Sales Advice to A Startup Founder

Sales Advice to A Startup Founder

Every Monday, I meet with the Founder/CEO of an enterprise social learning startup to discuss sales and marketing strategy and execution. Because the CEO’s background is in program management, I have been helping him refine his consultative selling skills at the executive-level. During our conversation this week, we discussed his upcoming (follow-up) meeting with a large international bank based in Europe. While NOT exhaustive, below are the key areas that we discussed for having a successful consultative sales engagement with a customer.

Background Preparation
• Research the customer. What challenges do they face? What opportunities do they have?
• Research the contact. Use social media to review their background, history, etc. Use it to build rapport.
• What do you want to accomplish? Create an agenda. Send it to the contact in advance for buy-in.
• Who is for the deal? Who is against it? Strengthen your supporters. Neutralize your opponents.
• Match preparation and planning to level of importance. The more important, the more time required.

Business Conversation
• What are the company’s key business objectives and priorities?
• How is IT supporting those objectives? What capabilities are needed?
• Never lead with your product or features. How can your product solve the customer’s business problem?
• Focus on educating the decision maker. Education is non-threatening. Consultant/teacher versus seller.
• Speak in the decision maker’s language. What is important to them?  Each function is different (e.g., IT, Sales, etc.).

Decision Making
• Who is the decision maker? One person? Buying committee?
• Does DM run a profit center or cost center? If PC, focus on increasing revenue. If CC, focus on reducing costs.
• How are decisions made within the company? What needs to happen for a P.O. to be cut?
• Does the decision maker have budget? What is their timeline?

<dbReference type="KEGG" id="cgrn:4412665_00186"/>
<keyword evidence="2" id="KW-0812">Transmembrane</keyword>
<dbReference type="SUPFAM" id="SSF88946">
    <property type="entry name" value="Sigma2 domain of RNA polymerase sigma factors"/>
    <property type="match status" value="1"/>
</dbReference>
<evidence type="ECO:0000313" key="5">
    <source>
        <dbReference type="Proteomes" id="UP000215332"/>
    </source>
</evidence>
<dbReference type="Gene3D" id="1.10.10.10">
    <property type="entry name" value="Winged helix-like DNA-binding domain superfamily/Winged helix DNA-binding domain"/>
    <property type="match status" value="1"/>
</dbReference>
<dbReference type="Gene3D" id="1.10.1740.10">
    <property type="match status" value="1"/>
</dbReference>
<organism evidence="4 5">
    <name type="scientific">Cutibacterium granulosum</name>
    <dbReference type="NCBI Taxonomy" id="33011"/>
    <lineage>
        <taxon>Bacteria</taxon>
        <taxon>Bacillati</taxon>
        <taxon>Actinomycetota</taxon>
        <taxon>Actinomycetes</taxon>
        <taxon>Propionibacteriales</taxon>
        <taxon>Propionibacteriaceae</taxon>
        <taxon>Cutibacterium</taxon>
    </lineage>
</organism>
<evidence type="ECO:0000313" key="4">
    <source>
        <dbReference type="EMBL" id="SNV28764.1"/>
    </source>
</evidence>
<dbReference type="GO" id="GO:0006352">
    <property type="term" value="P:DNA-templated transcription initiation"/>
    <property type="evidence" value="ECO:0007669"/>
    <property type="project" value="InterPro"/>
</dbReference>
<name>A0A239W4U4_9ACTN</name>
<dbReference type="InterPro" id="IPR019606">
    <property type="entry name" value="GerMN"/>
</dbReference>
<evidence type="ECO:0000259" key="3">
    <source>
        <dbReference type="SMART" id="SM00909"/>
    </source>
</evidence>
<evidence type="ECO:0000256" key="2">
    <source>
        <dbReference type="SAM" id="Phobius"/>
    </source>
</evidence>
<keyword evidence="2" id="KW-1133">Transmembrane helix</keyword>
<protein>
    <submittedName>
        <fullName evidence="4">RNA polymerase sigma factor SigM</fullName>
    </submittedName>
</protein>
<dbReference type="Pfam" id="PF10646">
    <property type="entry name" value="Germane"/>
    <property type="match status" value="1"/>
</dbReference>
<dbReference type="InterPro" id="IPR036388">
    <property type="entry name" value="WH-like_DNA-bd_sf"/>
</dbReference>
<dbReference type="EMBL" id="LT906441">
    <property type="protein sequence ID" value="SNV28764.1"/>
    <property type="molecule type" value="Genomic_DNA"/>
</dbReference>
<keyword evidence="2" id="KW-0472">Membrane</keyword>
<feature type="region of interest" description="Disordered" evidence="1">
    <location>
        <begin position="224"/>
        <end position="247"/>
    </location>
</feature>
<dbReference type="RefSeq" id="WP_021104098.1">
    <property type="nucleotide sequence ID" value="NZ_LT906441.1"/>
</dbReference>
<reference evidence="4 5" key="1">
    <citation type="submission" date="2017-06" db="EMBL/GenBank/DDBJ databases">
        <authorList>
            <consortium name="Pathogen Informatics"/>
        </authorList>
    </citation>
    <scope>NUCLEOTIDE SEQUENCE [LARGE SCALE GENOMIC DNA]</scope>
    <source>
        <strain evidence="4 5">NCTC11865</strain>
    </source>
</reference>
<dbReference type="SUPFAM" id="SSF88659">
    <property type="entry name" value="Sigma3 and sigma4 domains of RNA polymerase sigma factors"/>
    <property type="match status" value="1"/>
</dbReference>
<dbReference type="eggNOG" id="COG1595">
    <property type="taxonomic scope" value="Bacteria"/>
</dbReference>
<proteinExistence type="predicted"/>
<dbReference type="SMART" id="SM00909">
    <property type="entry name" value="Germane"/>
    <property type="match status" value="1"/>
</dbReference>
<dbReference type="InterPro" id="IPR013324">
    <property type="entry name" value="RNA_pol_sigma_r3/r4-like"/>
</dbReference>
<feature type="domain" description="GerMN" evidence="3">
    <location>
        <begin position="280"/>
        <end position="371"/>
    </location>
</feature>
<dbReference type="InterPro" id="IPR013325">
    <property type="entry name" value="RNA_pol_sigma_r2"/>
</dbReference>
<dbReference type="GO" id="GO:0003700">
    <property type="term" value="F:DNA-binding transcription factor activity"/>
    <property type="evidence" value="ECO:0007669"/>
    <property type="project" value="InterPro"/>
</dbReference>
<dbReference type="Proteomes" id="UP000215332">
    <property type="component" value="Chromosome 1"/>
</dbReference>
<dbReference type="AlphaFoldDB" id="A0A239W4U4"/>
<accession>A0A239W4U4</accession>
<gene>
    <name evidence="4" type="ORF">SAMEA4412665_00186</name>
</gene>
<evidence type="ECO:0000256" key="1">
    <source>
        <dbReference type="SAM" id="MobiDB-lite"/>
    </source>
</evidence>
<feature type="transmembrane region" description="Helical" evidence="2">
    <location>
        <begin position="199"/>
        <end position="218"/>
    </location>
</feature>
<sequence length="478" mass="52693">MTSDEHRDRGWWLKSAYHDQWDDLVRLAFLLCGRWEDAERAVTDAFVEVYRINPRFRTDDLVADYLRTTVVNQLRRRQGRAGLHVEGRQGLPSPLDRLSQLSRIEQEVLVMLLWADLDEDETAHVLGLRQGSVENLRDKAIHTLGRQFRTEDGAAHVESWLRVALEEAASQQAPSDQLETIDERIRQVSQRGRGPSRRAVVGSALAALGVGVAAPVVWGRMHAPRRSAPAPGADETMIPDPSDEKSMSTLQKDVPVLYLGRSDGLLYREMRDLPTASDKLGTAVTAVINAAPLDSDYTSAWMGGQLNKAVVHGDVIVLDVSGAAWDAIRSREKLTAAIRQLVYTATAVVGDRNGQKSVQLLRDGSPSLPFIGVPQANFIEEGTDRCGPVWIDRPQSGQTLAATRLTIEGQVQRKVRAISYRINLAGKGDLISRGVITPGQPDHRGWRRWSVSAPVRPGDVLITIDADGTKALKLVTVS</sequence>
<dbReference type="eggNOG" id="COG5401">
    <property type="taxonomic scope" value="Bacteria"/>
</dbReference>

• Always maintain equal business statute with the decision-maker(s) and executives. Power buys from power.

Value Proposition
• Quantify business problems in financial terms using the customer’s numbers.
• ROI and payback must be strong; otherwise, your product is a “nice to have” versus a “must have.”
• Do not be afraid to acknowledge the competition’s strengths. It disarms the customer and increases credibility.
• How have you helped similar customers (industry, size, etc.) and executives (title) achieve meaningful results?
• How can you help the customer perform better than the industry average? That is, create a competitive advantage?

What Next?
• Create an evaluation plan, including milestones and timelines. Who is doing what and by when?
• Follow up in writing and request the customer formally agree to the evaluation plan.
• Make time the enemy – opportunity cost. Quantify how much it will cost the customer to wait or do nothing.
• Conduct regular check-point meetings to ensure accountability and progress.
• Promote partnership between the two companies and teams. Help each other increase profits to grow together.

All contents copyright © 2012, Josh Lowry. All rights reserved.


One Response to Sales Advice to A Startup Founder

  1. Alanna Anale says:

    This was an extremely helpful post. Many thanks for sharing this information.


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